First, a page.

Recession triggered by coronavirus to be deeper than global financial crisis in 2009

World GDP is expected to plunge 2.8% in 2020, compared with a drop of 1.7% in 2009, IHS Markit says

Pedestrians wearing protective masks walk past the People's Bank of China (PBOC) building in Beijing, China, on Tuesday, March 17, 2020. China suffered an even deeper slump than analysts feared at the start of the year as the coronavirus shuttered factories, shops and restaurants across the nation, underscoring the fallout now facing the global economy as the virus spreads around the world. Photographer: Qilai Shen/Bloomberg

The recession triggered by the outbreak of coronavirus is expected to be deeper than the one that followed the global financial crisis in 2008-09, according to a report from IHS Markit.

The report projected that real world gross domestic product could plunge as much as 2.8 per cent in 2020, compared with a drop of 1.7 per cent in 2009.

“Many key economies will see double-digit declines (at annualised rates) in the second quarter, with the contraction continuing into the third quarter,” IHS' economists Elisabeth Waelbroeck-Rocha and Nariman Behravesh wrote.

The assessment, based on major downgrades to forecasts of the US economy and a collapse in oil prices, presents a “much more pessimistic” outlook to the global growth than its previous forecast on March 17.

IHS also slashed the US 2020 growth forecast, predicting the world's largest economy could potentially contract 5.4 per cent based on recent developments and data.

“The risks remain overwhelmingly on the downside and further downgrades are almost assured,” IHS's economists said.

The coronavirus pandemic is the biggest challenge to the global economy since the 2008 financial crisis. The outbreak has disrupted trade, the travel industry and rattled investors, wiping about $20 trillion (Dh73.4tn) from stock markets globally.

The outbreak, which began in China, has now engulfed Europe and North America. More than 787,000 people have been infected and over 37,800 killed, according to Johns Hopkins University as of Tuesday. More than 166,000 people have recovered.

IHS also forecasts a gloomy economic scenario for a number of countries affected by the pandemic.

Canada's economy is estimated to contract 3.3 per cent this year, before seeing a modest recovery in 2021 due to a deep recession in the US and drop in oil prices, which are currently trading lower as a result of over production and weak demand.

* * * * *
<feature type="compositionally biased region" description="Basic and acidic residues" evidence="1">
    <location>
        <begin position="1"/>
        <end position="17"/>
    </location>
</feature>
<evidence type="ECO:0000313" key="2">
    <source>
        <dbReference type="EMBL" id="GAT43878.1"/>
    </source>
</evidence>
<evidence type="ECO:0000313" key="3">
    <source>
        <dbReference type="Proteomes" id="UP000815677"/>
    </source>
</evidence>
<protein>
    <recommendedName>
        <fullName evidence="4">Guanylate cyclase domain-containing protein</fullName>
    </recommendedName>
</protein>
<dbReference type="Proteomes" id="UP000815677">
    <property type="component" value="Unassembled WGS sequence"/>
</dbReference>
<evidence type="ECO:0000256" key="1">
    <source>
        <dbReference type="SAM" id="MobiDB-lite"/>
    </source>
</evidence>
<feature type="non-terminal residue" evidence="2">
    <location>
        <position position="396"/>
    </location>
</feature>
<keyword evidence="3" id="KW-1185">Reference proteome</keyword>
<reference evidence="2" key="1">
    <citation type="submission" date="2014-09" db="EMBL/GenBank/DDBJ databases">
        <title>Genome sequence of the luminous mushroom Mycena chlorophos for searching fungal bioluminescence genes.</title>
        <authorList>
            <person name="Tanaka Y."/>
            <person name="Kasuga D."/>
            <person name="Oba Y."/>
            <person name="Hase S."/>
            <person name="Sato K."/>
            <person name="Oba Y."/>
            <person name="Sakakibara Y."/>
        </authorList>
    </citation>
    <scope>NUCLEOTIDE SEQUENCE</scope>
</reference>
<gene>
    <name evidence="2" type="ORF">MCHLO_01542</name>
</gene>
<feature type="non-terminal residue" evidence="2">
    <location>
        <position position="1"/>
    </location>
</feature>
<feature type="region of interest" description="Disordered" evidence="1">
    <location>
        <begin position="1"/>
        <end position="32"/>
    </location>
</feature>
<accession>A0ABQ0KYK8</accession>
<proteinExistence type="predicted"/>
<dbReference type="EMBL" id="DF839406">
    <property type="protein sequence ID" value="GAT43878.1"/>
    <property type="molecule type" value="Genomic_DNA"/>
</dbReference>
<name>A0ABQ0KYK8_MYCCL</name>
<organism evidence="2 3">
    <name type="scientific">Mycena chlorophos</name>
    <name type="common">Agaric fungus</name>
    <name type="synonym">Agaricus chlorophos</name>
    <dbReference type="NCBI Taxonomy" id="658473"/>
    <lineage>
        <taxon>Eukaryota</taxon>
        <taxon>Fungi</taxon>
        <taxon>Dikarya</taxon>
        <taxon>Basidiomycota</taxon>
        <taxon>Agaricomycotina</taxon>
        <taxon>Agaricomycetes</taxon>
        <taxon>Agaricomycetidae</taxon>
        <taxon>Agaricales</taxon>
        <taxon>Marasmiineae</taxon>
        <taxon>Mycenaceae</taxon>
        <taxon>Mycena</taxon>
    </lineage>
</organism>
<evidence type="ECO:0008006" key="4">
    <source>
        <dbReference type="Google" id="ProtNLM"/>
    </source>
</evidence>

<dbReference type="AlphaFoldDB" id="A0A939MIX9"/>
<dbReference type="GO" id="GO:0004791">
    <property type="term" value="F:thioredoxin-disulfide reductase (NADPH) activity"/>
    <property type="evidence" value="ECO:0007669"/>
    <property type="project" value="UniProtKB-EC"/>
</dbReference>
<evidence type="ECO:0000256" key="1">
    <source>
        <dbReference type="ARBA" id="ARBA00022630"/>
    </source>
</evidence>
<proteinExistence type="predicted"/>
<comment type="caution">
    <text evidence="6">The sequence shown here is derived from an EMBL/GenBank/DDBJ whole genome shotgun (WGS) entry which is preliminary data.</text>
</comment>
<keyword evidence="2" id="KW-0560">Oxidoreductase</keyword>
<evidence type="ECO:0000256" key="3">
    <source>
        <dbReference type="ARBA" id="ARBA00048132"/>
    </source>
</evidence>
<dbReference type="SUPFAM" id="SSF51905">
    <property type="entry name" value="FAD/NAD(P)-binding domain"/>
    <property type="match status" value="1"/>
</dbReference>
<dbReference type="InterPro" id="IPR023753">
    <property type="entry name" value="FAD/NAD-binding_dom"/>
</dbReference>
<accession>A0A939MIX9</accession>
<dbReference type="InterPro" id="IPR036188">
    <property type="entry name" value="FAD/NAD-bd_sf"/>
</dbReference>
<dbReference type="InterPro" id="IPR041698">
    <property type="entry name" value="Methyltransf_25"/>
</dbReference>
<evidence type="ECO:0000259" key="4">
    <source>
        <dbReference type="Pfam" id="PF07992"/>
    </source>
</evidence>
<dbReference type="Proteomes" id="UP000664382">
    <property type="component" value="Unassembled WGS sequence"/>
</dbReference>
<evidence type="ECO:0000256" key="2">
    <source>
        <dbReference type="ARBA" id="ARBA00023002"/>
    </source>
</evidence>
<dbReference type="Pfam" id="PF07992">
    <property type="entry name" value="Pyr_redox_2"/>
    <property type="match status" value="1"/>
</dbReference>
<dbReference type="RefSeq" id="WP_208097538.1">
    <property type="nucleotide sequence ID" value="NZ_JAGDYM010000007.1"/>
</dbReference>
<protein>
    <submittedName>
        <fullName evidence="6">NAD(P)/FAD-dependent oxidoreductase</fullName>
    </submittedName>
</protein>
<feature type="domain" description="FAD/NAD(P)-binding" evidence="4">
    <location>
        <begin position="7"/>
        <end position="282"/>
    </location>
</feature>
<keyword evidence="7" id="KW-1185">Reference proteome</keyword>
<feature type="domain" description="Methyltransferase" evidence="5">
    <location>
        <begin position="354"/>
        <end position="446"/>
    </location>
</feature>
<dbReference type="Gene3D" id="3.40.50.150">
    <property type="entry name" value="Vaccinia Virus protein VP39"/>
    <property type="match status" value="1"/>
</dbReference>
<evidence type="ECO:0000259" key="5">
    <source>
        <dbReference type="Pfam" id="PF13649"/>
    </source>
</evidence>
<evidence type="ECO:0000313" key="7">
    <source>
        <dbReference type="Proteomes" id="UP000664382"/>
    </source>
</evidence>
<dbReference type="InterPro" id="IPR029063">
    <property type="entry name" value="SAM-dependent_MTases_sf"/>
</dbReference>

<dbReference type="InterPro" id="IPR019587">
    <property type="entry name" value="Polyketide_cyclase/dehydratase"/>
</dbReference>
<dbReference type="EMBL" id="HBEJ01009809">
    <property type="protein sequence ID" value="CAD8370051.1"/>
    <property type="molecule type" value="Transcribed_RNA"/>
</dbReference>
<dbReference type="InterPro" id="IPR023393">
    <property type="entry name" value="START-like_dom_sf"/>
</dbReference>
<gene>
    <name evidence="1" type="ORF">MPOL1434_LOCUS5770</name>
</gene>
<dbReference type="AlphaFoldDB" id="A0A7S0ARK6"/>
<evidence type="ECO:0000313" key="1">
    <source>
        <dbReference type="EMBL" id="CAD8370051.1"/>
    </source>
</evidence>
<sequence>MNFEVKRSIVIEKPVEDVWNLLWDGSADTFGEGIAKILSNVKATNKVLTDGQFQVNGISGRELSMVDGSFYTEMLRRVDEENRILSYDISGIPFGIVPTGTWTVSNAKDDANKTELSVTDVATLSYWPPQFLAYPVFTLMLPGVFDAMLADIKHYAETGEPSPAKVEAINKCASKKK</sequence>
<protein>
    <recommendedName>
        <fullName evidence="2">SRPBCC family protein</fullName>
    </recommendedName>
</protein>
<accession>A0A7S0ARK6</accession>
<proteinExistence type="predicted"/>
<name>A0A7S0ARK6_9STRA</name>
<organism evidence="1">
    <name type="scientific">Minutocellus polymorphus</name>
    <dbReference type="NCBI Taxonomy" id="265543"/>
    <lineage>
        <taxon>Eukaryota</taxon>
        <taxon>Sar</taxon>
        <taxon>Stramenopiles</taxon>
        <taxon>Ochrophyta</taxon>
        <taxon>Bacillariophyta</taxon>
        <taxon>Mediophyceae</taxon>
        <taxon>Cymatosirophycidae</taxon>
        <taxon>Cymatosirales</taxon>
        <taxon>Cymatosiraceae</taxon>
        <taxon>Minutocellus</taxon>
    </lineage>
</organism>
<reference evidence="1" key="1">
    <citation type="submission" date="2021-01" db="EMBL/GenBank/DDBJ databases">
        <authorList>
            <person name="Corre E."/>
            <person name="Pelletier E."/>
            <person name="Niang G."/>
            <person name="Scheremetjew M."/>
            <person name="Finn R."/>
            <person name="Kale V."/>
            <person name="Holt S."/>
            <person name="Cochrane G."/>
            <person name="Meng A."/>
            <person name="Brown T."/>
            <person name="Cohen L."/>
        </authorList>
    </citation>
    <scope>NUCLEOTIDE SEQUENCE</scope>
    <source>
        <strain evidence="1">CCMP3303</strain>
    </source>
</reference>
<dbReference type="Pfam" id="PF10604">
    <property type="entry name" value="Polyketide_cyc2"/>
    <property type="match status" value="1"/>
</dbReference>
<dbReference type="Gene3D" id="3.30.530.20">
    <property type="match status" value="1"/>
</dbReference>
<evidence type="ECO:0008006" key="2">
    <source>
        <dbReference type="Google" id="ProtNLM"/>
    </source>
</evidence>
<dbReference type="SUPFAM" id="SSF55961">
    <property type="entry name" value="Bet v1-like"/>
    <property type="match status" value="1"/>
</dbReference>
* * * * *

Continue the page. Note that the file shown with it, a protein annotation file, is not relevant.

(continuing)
Europe, where the number of infected cases continues to grow rapidly, will see "some of the worst recessions in the developed world". IHS forecasts real GDP drops of approximately 4.5 per cent in the Eurozone and in the UK. Italy will see a decline of 6 per cent or more.

In Japan, the postponement of the summer Tokyo Olympics will make the downturn even deeper with the economy contracting 2.5 per cent this year and a very weak recovery next year.

IHS projects a 2 per cent growth in 2020 for China, followed by a stronger-than-average rebound in 2021, due to its earlier recovery from the pandemic. China's economic activity is expected to have plummeted at a near-double-digit rate in the first quarter.

 

Growth in emerging markets will also be affected due to a rise in infections and a combination of other factors including a drop in commodity prices and global recession.

“It will likely take two to three years for most economies to return to their pre-pandemic levels of output,” the report noted.

“More troubling is the likelihood that, because of the negative effects of the uncertainty associated with the virus on capital spending, the path of potential GDP will be lower than before. This happened in the wake of the global financial crisis.”

A sizeable and aggressive policy response will help limit the downturn and help in economic recovery, IHS economists said. About $7tn has been committed by G20 nations so far.

The US Senate last week unanimously approved a $2tn rescue plan, the largest in the country's history, to help soften the impact of the coronavirus.

The UAE launched a stimulus package worth Dh126 billion to support the economy and help small businesses while Saudi Arabia, the Arab world's biggest economy, announced 120bn riyals (Dh117.3bn) worth of initiatives to mitigate the impact on its economy.

“We are beginning to see a much more effective fiscal and monetary response in recent days. While these moves are probably not big enough, they will act as circuit breakers and prevent the Covid-19 recession from becoming far worse," IHS economists said.

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